• What is the BEST part of your job?
1) When the child /children improves (even if it is just one of the tasks).
2) Their smiles and laughter
3) When the child/children enjoys the session
4) Parents/families appreciate my time, work and effort

  • How many times a week do you feel stressed, overwhelmed, or discouraged at your job?
2-3 times a week. Sometimes it could be everyday for a few weeks and then it gets better :-)

  • How do you deal with the stresses of the job? Read up on more articles, books or talking with others in the same field to gain knowledge.

  • Do you prefer working: in home, in the school, in the community? Why? If time permits, I would like to try all as different setting /working environments allow for more improvement on my side (gaining experiences). Children /teenagers with autism will also react differently in different setting thus it would be a good opportunity to see how they behave overall.

  • Do you receive support and active involvement from the families of the clients you serve? Do you wish you received more?
Although the families do put pressures and stress on the therapist, so far I do receive support and active involvement from them. I would really appreciate if the families/parents understand that improvements do not happen overnight. Sometimes the child might reach a plateau or certain behavior might return and that is not the faults of the therapists. It is also not because ABA is not working/effective. Parents should give us the time to look into the problems and then come up with a different approach. And even with a new approach, it might not work immediately.

  • What have been your best and worst experiences with a family/parent?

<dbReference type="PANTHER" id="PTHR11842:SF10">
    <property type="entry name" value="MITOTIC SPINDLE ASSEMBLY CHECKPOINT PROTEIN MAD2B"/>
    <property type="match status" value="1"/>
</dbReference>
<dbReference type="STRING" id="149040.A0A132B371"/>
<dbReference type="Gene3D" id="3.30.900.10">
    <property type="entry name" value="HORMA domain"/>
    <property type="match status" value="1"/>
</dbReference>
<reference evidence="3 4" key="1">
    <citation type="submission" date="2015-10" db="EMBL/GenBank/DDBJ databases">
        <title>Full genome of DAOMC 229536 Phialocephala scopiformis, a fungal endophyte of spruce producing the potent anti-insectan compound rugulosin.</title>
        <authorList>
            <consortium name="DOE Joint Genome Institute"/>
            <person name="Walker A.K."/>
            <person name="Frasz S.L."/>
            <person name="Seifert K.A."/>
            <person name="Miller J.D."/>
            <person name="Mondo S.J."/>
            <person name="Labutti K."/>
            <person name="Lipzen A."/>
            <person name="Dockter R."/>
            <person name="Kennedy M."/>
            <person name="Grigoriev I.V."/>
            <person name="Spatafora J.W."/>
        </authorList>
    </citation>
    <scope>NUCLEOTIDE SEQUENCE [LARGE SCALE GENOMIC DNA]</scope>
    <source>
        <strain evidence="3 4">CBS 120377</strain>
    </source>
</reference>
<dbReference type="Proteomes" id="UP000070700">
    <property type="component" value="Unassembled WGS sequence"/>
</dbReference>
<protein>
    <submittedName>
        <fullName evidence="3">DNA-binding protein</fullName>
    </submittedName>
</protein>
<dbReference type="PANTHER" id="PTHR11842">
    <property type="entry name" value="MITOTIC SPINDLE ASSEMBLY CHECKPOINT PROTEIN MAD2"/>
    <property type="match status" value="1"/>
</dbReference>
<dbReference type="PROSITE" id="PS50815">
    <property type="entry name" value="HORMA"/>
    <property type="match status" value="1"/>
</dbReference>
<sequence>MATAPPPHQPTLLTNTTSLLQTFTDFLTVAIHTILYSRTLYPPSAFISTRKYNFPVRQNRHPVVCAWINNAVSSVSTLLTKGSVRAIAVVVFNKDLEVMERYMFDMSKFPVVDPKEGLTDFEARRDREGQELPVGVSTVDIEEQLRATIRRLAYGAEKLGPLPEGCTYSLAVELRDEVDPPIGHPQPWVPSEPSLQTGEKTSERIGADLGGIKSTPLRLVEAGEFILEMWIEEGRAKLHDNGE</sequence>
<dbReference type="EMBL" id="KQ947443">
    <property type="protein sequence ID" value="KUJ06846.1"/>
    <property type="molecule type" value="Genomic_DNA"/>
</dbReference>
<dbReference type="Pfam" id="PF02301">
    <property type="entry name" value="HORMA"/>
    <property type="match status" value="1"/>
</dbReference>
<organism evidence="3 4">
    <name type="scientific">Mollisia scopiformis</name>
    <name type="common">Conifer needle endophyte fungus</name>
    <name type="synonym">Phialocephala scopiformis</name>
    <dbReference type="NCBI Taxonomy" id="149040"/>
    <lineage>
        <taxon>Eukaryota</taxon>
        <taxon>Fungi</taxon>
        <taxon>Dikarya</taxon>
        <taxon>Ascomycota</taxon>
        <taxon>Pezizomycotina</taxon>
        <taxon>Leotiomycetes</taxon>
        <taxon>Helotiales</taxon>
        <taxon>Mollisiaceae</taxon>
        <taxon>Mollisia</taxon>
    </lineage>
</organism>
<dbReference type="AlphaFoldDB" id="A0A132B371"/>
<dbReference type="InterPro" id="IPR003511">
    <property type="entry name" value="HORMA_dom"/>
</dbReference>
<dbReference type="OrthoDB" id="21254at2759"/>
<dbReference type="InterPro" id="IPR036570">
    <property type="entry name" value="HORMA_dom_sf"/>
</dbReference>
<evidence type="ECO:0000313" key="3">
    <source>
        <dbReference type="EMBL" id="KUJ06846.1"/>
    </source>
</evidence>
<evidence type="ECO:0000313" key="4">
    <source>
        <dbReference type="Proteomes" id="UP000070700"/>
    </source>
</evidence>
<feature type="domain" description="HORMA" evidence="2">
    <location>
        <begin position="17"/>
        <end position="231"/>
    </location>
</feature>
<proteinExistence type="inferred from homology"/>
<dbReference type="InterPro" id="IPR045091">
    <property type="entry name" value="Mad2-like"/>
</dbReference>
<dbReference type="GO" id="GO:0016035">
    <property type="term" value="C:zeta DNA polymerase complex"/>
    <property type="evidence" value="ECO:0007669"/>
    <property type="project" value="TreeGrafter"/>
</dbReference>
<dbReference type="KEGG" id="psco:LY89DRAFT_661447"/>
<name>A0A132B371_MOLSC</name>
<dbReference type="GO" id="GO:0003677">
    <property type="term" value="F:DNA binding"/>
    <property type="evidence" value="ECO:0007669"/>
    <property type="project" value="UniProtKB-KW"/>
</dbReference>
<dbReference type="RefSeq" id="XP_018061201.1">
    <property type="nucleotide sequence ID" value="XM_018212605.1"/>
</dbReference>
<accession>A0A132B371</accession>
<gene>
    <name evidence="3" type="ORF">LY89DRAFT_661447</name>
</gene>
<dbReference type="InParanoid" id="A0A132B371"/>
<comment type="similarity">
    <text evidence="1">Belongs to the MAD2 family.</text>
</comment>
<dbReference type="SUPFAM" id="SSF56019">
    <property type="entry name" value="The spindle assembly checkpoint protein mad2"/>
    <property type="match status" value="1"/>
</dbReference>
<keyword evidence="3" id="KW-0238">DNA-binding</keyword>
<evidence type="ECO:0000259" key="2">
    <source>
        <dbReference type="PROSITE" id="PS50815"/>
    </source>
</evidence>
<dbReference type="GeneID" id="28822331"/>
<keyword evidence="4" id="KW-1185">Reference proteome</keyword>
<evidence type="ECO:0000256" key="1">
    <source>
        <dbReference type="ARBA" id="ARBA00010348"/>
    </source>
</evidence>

BEST Experience – Families and therapists getting along, laughing and joking together. Everyone is united with the same goal of helping the child improves.
WORST Experience – Families/parents putting unnecessary stress and pressure on the therapist such as urging the therapists to do better or improve. Not appreciative of the therapist effort and time.

  • Do you plan to pursue BCBA certification? Why or why not? Not at the moment as time is really not on my side :-)

  • Name 2 things you wish you could change about your job.
1) I wish families/parents are more understanding and supportive instead of putting pressures and stress
2) I wish I do not have to work on public holidays.

  • Name 3 things you wish more parents knew about ABA therapists.
1) That ABA therapists take their jobs seriously and work hard for the improvement of the child.
2) That ABA therapists are filled with love and compassion for both the child and the families.
3) That ABA therapists are mere human beings who have their flaws as well. They make mistakes too. Although they are professional in their jobs, there could be some limit to certain things that they can do. Moreover, some therapists might need some time to learn up a certain method in dealing/teaching the child thus parents should be understanding instead of comparing one therapist to the other.